COMMENTS: Bombs Away

Both ABC and CBS filed from Iraq itself. CBS' Allen Pizzey obtained home video of a soldier's eye view from inside a HumVee. Specialist Jordan Spurlin had his dashboard-mounted camera running when it was rocked by a roadside bomb. "First you feel the blast wave come across you. And then you hear the sound. And then you feel the actual explosion itself," the 24-year-old Spurlin recalled. "The whole time you are thinking: 'I hope I am all right.'" No one was injured by the detonation of the Improvised Explosive Device but we got to see the vehicle being rocked and we heard the adrenaline-charged exhilaration of Spurlin's "band of brothers" when they realized they were still safe and sound. Pizzey called it "the profane joy of being alive."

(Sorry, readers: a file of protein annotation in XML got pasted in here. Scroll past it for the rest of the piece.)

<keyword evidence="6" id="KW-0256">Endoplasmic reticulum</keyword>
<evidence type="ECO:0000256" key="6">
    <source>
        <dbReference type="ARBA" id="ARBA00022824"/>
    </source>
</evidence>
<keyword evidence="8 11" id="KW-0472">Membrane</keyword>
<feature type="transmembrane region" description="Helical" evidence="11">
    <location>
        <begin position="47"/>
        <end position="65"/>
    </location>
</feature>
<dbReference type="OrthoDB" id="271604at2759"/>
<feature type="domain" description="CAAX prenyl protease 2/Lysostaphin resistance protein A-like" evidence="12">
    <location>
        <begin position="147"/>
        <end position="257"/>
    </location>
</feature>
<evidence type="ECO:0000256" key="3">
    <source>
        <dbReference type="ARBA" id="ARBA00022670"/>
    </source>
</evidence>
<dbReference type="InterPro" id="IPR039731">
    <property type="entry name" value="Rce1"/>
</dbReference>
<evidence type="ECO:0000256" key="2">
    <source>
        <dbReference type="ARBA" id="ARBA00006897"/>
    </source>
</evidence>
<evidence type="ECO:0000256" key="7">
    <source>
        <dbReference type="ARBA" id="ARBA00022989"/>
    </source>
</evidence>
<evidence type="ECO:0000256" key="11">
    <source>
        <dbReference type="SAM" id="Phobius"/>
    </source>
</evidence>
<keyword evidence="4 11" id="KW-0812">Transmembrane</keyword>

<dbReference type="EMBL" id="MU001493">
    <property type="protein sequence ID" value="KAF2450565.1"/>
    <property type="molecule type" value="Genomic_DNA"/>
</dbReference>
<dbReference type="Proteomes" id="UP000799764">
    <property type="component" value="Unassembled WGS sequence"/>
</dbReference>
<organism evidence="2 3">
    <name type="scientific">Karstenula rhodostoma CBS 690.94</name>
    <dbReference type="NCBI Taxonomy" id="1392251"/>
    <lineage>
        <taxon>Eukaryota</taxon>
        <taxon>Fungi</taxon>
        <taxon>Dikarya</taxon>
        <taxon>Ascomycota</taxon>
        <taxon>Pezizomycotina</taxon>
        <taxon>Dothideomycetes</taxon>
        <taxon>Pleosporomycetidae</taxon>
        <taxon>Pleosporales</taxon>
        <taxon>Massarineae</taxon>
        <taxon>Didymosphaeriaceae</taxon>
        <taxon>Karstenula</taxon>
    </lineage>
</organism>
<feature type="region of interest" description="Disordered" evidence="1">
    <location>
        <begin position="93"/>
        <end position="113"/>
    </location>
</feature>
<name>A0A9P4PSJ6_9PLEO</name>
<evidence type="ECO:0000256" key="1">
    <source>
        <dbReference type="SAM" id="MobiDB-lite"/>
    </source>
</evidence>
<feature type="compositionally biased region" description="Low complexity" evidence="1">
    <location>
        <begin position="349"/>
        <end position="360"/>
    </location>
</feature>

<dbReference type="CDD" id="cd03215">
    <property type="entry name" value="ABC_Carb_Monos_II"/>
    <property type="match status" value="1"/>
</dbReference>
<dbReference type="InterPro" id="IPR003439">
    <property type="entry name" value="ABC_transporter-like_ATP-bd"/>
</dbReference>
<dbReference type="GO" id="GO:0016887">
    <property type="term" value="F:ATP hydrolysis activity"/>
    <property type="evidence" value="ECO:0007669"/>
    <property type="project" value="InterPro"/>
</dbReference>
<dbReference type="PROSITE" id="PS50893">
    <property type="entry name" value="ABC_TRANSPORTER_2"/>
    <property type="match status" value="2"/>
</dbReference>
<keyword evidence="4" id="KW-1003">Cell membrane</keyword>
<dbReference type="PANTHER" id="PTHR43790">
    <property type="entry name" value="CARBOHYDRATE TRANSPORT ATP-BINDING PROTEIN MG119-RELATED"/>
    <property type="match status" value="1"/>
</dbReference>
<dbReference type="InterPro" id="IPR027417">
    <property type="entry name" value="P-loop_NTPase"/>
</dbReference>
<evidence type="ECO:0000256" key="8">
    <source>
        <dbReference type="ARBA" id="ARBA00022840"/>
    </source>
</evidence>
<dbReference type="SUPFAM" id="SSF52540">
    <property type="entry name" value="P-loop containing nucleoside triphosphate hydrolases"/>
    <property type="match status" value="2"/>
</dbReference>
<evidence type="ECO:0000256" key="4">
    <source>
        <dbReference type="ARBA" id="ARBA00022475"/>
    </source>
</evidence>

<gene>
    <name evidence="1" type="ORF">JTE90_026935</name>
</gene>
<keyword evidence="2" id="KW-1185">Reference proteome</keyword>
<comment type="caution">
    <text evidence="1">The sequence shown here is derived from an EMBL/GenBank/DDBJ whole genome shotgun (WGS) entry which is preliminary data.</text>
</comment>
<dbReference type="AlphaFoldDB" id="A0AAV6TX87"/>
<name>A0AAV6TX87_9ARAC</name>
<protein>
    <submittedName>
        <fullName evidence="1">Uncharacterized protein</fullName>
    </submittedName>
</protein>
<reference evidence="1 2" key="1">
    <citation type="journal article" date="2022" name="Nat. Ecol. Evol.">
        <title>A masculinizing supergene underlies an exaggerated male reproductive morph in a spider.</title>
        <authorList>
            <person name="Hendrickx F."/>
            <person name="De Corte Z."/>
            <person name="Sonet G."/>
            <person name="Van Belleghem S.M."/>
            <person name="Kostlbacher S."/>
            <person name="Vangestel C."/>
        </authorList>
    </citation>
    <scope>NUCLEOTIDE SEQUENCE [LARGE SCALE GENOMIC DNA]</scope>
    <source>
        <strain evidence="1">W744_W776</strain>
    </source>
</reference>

A common complaint about the networks' coverage of Iraq is that it concentrates on violence without the balance of reconstruction. ABC's story from Baghdad demonstrates that even when reporters respond and seek out that school building project, the result is not necessarily positive. Miguel Marquez showed us a new girls' school whose building crew had been infiltrated by saboteurs even as it was being supervised by the US military. The 400-student school in Tarmiyah, north of Baghdad, had been "wired for destruction as it was being built" with explosives buried in floors, walls and ceilings. The hidden material was discovered safely before the school's opening day.


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